Boris Johnson looks set to defy expectations by retaining the majority of Conservative seats in Scotland, according to an exclusive general election poll for The Courier.
Research by Survation suggests the SNP will dominate today’s general election but not manage the clean sweep of Tory seats predicted in some quarters.
The result would be a boost to Mr Johnson’s hopes of securing a UK majority and getting Westminster approval for his Brexit deal.
Survation polled more than 1,000 Scots by phone during the last 36 hours of the campaign and found support for the Conservatives is largely unchanged from the 29% they achieved two years ago.
The poll predicts 28% of Scots will vote Tory, just months after Ruth Davidson plunged the party into chaos by quitting the leadership. Ms Davidson stood down in August amid rumours she feared the prospect of Brexit-backing Mr Johnson as prime minister would damage her chances in Scotland.
However, the SNP has increased support since its disappointing result in 2017.
In another boost for Nicola Sturgeon, the poll suggests independence is now supported by close to half of all Scots.
The nationalists also look set to pick up a raft of seats from Scottish Labour, which appears to have dropped support since 2017.
The poll puts Ms Sturgeon’s party on 43%, up from the 37% figure that saw it drop to 35 seats from the 56 it won in 2015.
Meanwhile, Scottish Labour is on just 20%, down from its 27% two years ago.
The Lib Dems are on 7% – the same as they polled in 2017.
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Analysts have warned it is difficult to precisely forecast how the seats will fall because of the very narrow margins in most of Scotland’s 59 constituencies.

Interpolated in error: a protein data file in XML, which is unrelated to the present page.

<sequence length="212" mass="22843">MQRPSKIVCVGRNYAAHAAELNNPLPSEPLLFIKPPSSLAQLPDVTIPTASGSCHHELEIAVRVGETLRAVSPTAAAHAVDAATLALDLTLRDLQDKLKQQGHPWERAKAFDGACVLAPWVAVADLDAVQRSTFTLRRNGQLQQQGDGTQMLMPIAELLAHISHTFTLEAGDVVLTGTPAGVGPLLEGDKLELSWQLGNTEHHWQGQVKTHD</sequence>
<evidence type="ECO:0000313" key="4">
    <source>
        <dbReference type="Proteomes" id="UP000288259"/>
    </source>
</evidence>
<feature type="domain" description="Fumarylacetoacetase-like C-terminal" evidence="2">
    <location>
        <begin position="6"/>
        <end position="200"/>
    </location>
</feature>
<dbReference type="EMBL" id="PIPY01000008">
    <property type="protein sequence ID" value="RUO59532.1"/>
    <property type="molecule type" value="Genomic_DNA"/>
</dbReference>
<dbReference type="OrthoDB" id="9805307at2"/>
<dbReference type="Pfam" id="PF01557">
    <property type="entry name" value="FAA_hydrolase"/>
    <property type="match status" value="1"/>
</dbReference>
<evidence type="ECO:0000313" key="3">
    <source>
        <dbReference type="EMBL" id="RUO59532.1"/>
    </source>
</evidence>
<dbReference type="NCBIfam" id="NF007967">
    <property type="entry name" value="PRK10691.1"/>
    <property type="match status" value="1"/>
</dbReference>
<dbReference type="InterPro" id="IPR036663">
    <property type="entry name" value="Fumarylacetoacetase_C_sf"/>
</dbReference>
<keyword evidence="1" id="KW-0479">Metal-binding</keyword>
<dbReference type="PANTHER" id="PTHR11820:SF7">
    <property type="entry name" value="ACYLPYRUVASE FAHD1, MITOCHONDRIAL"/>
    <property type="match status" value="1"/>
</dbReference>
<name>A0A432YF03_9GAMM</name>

This is particularly true in North East Fife, where the SNP is defending a majority of just two votes against the Lib Dems.
However, polling expert Professor Sir John Curtice said a uniform swing across the country would see the SNP finishing on 47, up 12 from 2017.
The Tories would win eight seats, the Lib Dems would drop one to three and Labour would again be left with a solitary MP north of the border.
Professor Curtice said: “It looks as though the election will affirm and strengthen the SNP’s dominance of Scottish politics and embolden the party in its demands for a second independence referendum. This is especially given this poll affirms previous polling that indicates support for independence is now close to the 50% mark.
“Even so, support for the Conservatives is almost back to the level it enjoyed in 2017, thanks not least to its ability to secure the support of over half of all those who voted Leave in 2016.
“The party should retain a fair number of the gains it made in 2017, despite the nationalist advance.
“In contrast, Labour are at risk of seeing all the gains the party made in 2017 reversed, raising fresh questions about the party’s long-term future north of the border.”
Final day of campaigning
Leaders of the main parties yesterday engaged in a frantic last drive for votes.
UK-wide opinion polls suggested that while the Conservatives remain in front, they are still not guaranteed an overall majority in the new parliament.
The prime minister’s day got off to a bumpy start as he was accused of “hiding” in a fridge on live TV to avoid a reporter pressing him for an interview on ITV’s Good Morning Britain.
Labour leader Jeremy Corbyn started his last day of campaigning in Govan in Glasgow with a promise of “real hope” for voters affected by years of austerity.
Meanwhile, Liberal Democrat leader Jo Swinson concentrated her efforts on the area around London and Surrey where the party is hoping to pick up seats.
SNP leader and Scottish First Minister Nicola Sturgeon made her final pitch in Edinburgh, Glasgow and Stirling.